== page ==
Yemen's al-Qaida Blames Obama for Hostage Deaths

In this 2013 photo, Luke Somers, 33, an American photojournalist who was kidnapped over a year ago by al-Qaida, poses for a picture during a parade marking the second anniversary of the revolution in Sanaa, Yemen. Hani Mohammed/AP
In this 2013 photo, Luke Somers, 33, an American photojournalist who was kidnapped over a year ago by al-Qaida, poses for a picture during a parade marking the second anniversary of the revolution in Sanaa, Yemen. Hani Mohammed/AP

SANAA, Yemen — A top al-Qaida leader in Yemen on Thursday blamed U.S. President Barack Obama for the recent deaths of two hostages, an American and a South African, in a failed rescue operation.

Nasr bin Ali al-Ansi's video message, posted on one of the group's Twitter accounts, is its first comment since Luke Somers and Pierre Korkie were killed when U.S. special forces attacked an al-Qaida safe house attempting to rescue the pair.

Al-Ansi said he warned the U.S. against such attempts after a first rescue operation in November failed. He accused Obama of recklessness, and said the raid "caused things to go in a completely different way than we wanted."

Obama said he ordered the raid because Somers, a 33-year-old journalist, was believed to be in "imminent danger." The president condemned Somers' killing as a "barbaric murder."

U.S. officials said that about 40 American special forces were involved in the rescue attempt, which followed U.S. drone strikes in the area. The rescuers, backed by Yemeni ground forces, advanced within 100 meters (110 yards) of the compound in Shabwa province when they were spotted by the militants. A firefight ensued, and the raid was over in about 30 minutes, they said.

Al-Ansi described the rescue operation as an "execution order" and that poorly equipped militants fended off heavily armed US forces for nearly three hours.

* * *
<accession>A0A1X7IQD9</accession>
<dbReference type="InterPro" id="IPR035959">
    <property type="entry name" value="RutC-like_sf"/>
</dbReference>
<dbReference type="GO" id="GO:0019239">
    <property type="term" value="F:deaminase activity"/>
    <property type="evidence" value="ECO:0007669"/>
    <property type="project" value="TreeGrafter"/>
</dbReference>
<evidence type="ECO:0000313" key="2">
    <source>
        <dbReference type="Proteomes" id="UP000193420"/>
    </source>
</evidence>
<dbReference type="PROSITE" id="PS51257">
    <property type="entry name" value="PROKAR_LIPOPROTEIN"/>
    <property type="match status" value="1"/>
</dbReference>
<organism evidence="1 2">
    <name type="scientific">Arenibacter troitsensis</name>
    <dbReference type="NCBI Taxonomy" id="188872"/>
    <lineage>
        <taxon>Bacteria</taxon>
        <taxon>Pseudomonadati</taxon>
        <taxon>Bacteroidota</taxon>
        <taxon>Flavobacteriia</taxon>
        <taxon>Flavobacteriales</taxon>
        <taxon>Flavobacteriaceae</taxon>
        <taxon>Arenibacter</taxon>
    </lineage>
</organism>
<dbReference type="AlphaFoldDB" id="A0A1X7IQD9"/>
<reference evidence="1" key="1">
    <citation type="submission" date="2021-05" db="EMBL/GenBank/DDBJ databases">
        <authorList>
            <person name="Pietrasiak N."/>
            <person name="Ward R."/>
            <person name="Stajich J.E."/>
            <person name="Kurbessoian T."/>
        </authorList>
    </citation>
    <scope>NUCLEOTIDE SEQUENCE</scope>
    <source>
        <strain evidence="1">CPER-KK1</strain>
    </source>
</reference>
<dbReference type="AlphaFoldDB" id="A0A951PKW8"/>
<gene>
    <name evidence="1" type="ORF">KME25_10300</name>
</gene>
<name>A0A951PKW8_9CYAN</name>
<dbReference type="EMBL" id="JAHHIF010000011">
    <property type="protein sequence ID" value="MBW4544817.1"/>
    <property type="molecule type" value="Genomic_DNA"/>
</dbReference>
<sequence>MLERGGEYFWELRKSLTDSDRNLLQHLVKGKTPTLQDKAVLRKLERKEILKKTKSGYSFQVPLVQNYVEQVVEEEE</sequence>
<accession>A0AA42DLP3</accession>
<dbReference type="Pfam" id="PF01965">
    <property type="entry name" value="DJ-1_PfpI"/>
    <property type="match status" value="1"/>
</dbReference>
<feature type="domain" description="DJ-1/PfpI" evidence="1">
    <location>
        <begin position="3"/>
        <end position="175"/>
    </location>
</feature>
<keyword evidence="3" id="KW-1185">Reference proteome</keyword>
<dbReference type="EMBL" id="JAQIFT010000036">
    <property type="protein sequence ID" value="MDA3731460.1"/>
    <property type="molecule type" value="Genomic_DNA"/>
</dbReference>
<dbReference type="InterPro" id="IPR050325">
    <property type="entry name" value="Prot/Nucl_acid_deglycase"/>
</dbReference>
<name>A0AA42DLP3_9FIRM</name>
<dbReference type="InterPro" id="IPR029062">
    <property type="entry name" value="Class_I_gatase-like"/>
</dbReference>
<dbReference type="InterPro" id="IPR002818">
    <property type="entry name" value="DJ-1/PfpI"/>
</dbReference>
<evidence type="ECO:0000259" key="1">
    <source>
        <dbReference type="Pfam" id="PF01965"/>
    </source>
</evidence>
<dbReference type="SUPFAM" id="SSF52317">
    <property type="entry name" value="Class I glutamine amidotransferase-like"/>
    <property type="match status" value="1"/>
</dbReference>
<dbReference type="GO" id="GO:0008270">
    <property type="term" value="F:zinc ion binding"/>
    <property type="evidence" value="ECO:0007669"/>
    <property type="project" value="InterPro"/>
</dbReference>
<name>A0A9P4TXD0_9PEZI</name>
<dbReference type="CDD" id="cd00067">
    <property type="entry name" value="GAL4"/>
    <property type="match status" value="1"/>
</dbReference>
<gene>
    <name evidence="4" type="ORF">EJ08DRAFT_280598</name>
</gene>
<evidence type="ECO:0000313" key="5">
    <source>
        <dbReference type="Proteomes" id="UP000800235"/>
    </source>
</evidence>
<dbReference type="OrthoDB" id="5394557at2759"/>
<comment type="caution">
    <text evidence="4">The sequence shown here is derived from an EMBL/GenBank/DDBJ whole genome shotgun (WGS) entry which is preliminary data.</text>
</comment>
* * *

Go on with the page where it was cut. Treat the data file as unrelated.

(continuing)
Initial al-Qaida demands were never clear. Al-Ansi on Thursday claimed that al-Qaida wanted to negotiate the release of detainees held at Guantanamo Bay. He also mentioned Sheik Omar Abdel-Rahman, known as the "Blind Sheik", who is serving a life sentence in the United States on a terrorism conviction.

"They could have at least negotiated with us about some clauses or show sincerity," he added.

Al-Ansi also warned that al-Qaida would continue to "put the lives of all Americans in danger inside and outside of America ... in the air, on the ground and in the sea."

Washington considers al-Qaida in the Arabian Peninsula to be the most dangerous affiliate of the terror group founded by Osama bin Laden. The group has been linked to several sophisticated plots to attack the U.S. homeland that were either botched or foiled.

With the permission of Yemen's government, the U.S. has for years launched drone strikes against militant targets in the country and provided Yemen with hundreds of millions of dollars in security assistance. Civilian casualties from the drone strikes have stoked anger.

Hours before the release of the video, the group said that it shelled a Yemeni air base used by U.S. forces. It was not immediately clear if there were casualties.

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